108
Occupational Contact Urticaria to Cow's Milk in the Absence of Cow's Milk Allergy in a Cheesemaker
Saturday, March 5, 2016
South Exhibit Hall H (Convention Center)
Claire Mailhol, Anne Marie Rabain, Julie Herry, Fabienne Cantrelle-Mathat, Alain Didier, MD PhD
Rationale: Most cases of cow's milk allergy (CMA) in adults have persisted from childhood. In the literature, contact urticaria to cow’s milk is mostly associated with CMA. Here, we describe a case of isolated occupational contact urticaria to cow’s milk.

Methods: Skin prick tests (SPTs) were performed with fresh cow’s milk-derived products. Specific IgE (sIgE) assays were performed using the ImmunoCAP system (Thermofisher Scientific, Sweeden).

Results: A 35-year-old patient with a history of atopy had worked as a cheesemaker (using cow’s milk) for 3 years. He developed severe urticaria on the arms and neck following direct or indirect contact with dairy products that he handled at work. Most recently, he developed eczema on the back of the forearms at the end of a working week. Skin disorders always resolved during vacations. SPTs with fresh cow's milk, whey, butter and cream were all positive. SIgE assays were positive for c cow’s milk (56.70 kUA/l) and its components alphalactalbumin (1.35 kUA/l), betalactoglobulin (36.40 kUA/l) and casein (23.40 kUA/l). The patient reported that his consumption of dairy products never triggered the symptoms of food allergy. This was confirmed by a negative oral challenge test with 298 ml of fresh cow’s milk.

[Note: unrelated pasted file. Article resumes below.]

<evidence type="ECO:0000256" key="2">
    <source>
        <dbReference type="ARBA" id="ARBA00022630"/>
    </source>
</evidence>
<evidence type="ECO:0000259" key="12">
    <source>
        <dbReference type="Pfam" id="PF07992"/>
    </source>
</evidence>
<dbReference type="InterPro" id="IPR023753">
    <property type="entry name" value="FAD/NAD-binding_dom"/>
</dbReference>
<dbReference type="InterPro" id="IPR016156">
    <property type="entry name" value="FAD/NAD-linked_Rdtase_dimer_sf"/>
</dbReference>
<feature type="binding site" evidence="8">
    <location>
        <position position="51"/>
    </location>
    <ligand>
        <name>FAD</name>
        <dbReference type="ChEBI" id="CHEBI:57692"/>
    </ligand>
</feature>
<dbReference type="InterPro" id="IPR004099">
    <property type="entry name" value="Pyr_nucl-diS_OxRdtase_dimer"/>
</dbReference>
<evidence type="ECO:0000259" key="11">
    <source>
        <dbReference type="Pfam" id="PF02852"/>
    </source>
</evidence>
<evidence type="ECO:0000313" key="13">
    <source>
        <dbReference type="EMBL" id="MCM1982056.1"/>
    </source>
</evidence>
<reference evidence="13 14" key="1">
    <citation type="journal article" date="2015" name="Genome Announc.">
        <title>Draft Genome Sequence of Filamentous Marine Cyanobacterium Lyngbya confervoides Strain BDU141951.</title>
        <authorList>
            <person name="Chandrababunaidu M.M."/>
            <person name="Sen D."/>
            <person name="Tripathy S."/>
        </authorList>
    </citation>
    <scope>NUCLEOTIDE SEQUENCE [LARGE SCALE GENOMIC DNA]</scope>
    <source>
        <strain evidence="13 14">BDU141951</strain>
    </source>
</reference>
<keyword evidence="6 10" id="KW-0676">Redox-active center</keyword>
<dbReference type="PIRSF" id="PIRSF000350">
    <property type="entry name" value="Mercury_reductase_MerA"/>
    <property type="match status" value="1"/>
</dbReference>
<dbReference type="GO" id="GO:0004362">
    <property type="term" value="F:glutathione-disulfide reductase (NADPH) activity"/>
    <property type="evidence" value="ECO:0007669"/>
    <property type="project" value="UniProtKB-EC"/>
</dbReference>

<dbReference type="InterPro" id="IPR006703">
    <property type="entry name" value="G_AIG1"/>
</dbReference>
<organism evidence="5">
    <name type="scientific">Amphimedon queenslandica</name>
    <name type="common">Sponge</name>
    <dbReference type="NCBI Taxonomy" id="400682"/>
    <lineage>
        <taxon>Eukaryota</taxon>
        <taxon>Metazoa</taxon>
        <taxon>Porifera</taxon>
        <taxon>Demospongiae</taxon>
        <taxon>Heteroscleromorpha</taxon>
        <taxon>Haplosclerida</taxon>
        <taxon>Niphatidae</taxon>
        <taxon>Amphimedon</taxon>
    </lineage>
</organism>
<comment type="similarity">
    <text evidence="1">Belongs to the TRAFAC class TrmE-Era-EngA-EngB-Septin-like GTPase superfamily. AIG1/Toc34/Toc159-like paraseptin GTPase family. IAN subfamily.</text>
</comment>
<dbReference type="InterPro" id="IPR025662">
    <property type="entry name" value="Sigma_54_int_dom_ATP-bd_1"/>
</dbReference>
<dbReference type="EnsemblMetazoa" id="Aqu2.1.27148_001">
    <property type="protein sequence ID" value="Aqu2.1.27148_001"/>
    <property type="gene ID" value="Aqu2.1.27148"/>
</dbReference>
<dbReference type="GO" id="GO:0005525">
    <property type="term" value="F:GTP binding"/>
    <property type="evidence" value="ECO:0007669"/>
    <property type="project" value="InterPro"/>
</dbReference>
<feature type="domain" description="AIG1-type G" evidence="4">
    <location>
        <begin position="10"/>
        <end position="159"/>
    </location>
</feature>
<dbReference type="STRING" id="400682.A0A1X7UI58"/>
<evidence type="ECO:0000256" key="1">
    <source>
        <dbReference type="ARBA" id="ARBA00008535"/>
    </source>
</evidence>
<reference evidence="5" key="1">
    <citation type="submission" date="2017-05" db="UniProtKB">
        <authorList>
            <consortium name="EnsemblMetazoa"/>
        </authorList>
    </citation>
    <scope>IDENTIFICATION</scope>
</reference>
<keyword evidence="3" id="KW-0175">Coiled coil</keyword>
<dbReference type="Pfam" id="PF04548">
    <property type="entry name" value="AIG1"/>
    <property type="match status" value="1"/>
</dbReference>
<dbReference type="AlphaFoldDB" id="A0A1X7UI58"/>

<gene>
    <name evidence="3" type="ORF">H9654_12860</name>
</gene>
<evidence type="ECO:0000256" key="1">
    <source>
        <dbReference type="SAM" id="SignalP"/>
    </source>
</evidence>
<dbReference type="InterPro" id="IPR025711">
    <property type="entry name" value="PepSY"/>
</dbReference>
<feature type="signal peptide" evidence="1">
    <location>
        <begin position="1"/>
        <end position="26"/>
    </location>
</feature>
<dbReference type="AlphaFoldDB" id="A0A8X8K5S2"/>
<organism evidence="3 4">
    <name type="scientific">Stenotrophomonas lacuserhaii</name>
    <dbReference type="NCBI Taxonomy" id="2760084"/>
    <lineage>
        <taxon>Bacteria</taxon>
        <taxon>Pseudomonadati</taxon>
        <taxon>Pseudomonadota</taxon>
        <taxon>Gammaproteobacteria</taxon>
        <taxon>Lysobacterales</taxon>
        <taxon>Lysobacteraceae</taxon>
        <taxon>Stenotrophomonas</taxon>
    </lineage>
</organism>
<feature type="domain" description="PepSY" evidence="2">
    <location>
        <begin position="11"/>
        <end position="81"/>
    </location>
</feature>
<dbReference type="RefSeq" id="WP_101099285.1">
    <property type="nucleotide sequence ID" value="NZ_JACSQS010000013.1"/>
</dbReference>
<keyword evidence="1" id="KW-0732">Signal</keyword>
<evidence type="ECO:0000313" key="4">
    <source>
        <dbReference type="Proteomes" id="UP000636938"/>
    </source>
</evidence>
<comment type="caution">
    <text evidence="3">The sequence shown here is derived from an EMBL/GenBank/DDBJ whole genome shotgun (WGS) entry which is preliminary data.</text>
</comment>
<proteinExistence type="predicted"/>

Conclusions: To the best of our knowledge, this is the first ever report of occupational contact urticaria to cow’s milk in the absence of CMA and including component-resolved exploration. The present case demonstrates that food allergy and sIgE-positive skin allergy operate through different pathways.